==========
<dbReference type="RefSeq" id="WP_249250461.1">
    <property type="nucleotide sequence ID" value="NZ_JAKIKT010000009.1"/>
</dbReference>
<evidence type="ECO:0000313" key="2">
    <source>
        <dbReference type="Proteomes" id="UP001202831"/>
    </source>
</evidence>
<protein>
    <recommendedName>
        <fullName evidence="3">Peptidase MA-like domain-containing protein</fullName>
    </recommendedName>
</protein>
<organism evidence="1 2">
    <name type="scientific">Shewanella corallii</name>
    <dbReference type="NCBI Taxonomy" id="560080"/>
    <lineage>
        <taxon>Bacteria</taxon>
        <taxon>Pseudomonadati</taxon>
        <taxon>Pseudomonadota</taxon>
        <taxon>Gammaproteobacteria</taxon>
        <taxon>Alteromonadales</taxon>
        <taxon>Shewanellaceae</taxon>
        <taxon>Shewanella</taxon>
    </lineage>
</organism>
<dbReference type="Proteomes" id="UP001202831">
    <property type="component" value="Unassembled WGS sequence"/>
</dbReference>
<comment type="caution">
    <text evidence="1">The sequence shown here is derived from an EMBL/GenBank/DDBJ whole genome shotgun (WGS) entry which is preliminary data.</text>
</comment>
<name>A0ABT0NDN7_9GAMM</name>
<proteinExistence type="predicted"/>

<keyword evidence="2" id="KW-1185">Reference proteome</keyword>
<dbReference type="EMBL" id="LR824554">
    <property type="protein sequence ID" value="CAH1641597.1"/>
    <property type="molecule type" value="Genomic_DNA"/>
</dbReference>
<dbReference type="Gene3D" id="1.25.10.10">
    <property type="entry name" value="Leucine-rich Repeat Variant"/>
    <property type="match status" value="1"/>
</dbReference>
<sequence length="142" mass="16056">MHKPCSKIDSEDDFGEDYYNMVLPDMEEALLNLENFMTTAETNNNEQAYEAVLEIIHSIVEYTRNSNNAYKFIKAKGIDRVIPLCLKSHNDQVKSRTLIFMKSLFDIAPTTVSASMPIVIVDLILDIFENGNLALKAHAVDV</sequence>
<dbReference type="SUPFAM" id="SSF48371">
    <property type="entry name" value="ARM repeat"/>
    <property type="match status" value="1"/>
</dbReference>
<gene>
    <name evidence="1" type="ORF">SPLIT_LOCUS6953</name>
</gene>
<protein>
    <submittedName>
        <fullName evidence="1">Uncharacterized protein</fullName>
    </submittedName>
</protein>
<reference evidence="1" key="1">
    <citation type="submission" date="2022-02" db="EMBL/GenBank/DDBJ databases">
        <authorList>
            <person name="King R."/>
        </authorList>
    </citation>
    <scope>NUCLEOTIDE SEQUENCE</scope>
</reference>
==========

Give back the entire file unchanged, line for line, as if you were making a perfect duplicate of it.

<dbReference type="RefSeq" id="WP_249250461.1">
    <property type="nucleotide sequence ID" value="NZ_JAKIKT010000009.1"/>
</dbReference>
<evidence type="ECO:0000313" key="2">
    <source>
        <dbReference type="Proteomes" id="UP001202831"/>
    </source>
</evidence>
<protein>
    <recommendedName>
        <fullName evidence="3">Peptidase MA-like domain-containing protein</fullName>
    </recommendedName>
</protein>
<organism evidence="1 2">
    <name type="scientific">Shewanella corallii</name>
    <dbReference type="NCBI Taxonomy" id="560080"/>
    <lineage>
        <taxon>Bacteria</taxon>
        <taxon>Pseudomonadati</taxon>
        <taxon>Pseudomonadota</taxon>
        <taxon>Gammaproteobacteria</taxon>
        <taxon>Alteromonadales</taxon>
        <taxon>Shewanellaceae</taxon>
        <taxon>Shewanella</taxon>
    </lineage>
</organism>
<dbReference type="Proteomes" id="UP001202831">
    <property type="component" value="Unassembled WGS sequence"/>
</dbReference>
<comment type="caution">
    <text evidence="1">The sequence shown here is derived from an EMBL/GenBank/DDBJ whole genome shotgun (WGS) entry which is preliminary data.</text>
</comment>
<name>A0ABT0NDN7_9GAMM</name>
<proteinExistence type="predicted"/>

<keyword evidence="2" id="KW-1185">Reference proteome</keyword>
<dbReference type="EMBL" id="LR824554">
    <property type="protein sequence ID" value="CAH1641597.1"/>
    <property type="molecule type" value="Genomic_DNA"/>
</dbReference>
<dbReference type="Gene3D" id="1.25.10.10">
    <property type="entry name" value="Leucine-rich Repeat Variant"/>
    <property type="match status" value="1"/>
</dbReference>
<sequence length="142" mass="16056">MHKPCSKIDSEDDFGEDYYNMVLPDMEEALLNLENFMTTAETNNNEQAYEAVLEIIHSIVEYTRNSNNAYKFIKAKGIDRVIPLCLKSHNDQVKSRTLIFMKSLFDIAPTTVSASMPIVIVDLILDIFENGNLALKAHAVDV</sequence>
<dbReference type="SUPFAM" id="SSF48371">
    <property type="entry name" value="ARM repeat"/>
    <property type="match status" value="1"/>
</dbReference>
<gene>
    <name evidence="1" type="ORF">SPLIT_LOCUS6953</name>
</gene>
<protein>
    <submittedName>
        <fullName evidence="1">Uncharacterized protein</fullName>
    </submittedName>
</protein>
<reference evidence="1" key="1">
    <citation type="submission" date="2022-02" db="EMBL/GenBank/DDBJ databases">
        <authorList>
            <person name="King R."/>
        </authorList>
    </citation>
    <scope>NUCLEOTIDE SEQUENCE</scope>
</reference>